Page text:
HERES ONE I MADE EARLIER

We took on the task of making the Konstruktor, a DIY SLR kit from Lomography, to see if we could show you how it’s done, according to the timer

Setting up our studio table, equipped with video cameras and decorative strawberries and bunting, Professional Photographermagazine’s Art Editor Becky opened the tabs on the beautifully designed box of the Konstruktor and started the stopwatch. What was supposed to take a couple of hours maximum turned into quite the epic task!

The Konstruktor from Lomography is a build-it-yourself assembly kit for a working 35mm SLR film camera. Opening the box we found a couple of sheets of plastic holding all the key parts to construct the camera, a box of screws and, excitingly, a packet of stickers for customising. And we’re off…

The first few steps were simple, assembling the back of the camera and the compartment holding the mirror. It was going well and looking good on video in a true Art Attack fashion that would have made Mr Buchanon proud, until we hit a wall, or should we say a spring. A minute spring must be hooked over two parts of the camera and it was an immensely fiddly job to do; we actually ended up losing the spring and its replacement partner in the decking of the garden and confusingly somewhere on the dining room floor. Having to admit defeat we began packing up the box, frantically emailing Lomography for a new kit and shutting down the cameras, when we hit a bit of luck as Becky found a spring nestled in the box! A word of warning for this stage, have patience and do it in a clear area where there are few places for little springs to hide should they ping off.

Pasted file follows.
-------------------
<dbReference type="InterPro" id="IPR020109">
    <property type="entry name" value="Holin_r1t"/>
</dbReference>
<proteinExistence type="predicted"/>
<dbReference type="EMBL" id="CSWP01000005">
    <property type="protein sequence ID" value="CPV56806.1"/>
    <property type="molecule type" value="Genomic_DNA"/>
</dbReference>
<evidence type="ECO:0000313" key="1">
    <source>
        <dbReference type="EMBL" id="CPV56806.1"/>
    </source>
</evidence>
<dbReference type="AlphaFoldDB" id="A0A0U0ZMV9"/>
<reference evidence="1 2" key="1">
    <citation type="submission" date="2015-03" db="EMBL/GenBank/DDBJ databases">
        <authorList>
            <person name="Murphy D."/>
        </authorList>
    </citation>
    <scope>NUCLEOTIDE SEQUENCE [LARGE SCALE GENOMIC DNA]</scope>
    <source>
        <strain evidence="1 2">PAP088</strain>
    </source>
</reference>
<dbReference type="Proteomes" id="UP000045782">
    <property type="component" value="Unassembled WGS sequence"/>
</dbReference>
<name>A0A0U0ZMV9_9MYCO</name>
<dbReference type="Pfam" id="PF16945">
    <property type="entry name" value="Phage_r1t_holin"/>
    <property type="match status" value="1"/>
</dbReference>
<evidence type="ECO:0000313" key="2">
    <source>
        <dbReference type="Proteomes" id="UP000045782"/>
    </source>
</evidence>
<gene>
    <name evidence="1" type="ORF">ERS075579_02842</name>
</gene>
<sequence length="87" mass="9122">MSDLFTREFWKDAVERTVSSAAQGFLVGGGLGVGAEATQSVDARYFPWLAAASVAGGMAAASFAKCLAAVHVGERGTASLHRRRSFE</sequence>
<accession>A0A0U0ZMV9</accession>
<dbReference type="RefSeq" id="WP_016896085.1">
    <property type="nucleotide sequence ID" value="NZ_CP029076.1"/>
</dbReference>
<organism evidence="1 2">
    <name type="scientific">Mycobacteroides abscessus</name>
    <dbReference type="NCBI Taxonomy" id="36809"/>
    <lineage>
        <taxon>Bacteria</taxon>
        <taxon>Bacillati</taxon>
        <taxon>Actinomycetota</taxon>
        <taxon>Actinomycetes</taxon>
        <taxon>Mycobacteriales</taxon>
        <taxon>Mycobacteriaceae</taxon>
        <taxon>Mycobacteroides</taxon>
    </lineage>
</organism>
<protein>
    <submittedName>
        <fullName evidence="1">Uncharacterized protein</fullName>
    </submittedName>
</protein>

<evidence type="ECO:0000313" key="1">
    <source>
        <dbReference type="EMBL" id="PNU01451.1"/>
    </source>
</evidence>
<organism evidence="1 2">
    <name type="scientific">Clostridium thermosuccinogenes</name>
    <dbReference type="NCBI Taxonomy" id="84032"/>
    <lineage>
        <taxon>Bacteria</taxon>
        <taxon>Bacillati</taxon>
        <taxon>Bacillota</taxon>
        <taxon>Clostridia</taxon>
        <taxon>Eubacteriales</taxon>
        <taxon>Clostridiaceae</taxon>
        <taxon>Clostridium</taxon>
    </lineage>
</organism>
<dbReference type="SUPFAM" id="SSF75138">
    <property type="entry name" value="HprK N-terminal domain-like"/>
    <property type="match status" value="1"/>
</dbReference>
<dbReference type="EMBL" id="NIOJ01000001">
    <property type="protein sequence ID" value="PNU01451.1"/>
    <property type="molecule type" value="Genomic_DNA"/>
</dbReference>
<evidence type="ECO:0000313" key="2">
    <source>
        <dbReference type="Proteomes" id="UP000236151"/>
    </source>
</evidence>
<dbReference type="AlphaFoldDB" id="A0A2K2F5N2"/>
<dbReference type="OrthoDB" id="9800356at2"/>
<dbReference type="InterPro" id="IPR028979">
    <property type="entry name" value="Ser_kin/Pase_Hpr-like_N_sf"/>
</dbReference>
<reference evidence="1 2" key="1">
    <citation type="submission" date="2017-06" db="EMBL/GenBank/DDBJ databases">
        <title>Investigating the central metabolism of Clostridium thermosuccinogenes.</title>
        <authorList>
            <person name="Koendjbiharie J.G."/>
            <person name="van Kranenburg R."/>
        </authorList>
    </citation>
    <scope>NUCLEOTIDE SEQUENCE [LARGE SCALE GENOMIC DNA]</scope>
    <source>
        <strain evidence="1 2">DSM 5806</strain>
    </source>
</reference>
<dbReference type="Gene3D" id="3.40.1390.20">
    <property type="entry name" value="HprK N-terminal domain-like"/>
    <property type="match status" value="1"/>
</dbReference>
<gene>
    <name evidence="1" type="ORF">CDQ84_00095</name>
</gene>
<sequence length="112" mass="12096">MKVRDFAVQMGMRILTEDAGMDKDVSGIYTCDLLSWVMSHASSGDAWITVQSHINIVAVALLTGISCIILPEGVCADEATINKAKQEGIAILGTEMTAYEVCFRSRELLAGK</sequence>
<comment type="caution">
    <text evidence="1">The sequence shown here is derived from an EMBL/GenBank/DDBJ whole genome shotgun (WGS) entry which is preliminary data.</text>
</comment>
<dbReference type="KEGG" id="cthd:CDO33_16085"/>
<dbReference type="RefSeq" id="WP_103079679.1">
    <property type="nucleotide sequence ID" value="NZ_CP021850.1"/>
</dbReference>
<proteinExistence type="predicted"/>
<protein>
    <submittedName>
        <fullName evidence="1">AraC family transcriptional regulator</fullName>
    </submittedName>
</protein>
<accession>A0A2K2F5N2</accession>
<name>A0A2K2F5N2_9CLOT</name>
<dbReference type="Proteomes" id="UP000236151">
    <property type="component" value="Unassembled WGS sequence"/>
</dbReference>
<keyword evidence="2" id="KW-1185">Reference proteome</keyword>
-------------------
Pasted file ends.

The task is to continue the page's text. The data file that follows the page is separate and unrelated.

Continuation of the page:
Two Hours in

After passing the maximum assembly guide time of two hours — mainly due to spending one of the hours on hands and knees searching the decking — we cracked on to get the kit completed. There were a couple more fiddly parts with cogs and screws but eventually the body was clipped in and all pieces were intact. Becky was then let loose to apply her artistic flare to the camera, customising it with stickers provided.

Becky Buchanon’s Thoughts

It was exciting to make something I knew I would be able to use at the end, but also a little bit daunting as to whether I would make it correctly. I have a habit of jumping ahead of steps when building things — not that it would matter with a Lego boat — but it’s a bit different with a camera!

The instructions are straightforward apart from the screws, as it was difficult to tell what they were — a guide would have been good. It was a bit of a guessing game. The only problem I had was with the smallest part of the kit, the spring. I couldn’t get both ends of the spring to stay on the relevant part of the camera — much to my annoyance! The spring, which eluded me for about an hour trying to get it in the right place, pinged off, much to the shock of Jade and I. We would have made the camera very quickly if it hadn’t been for the spring. It was fun to make and obviously I loved the stickers to customise the camera at the end.

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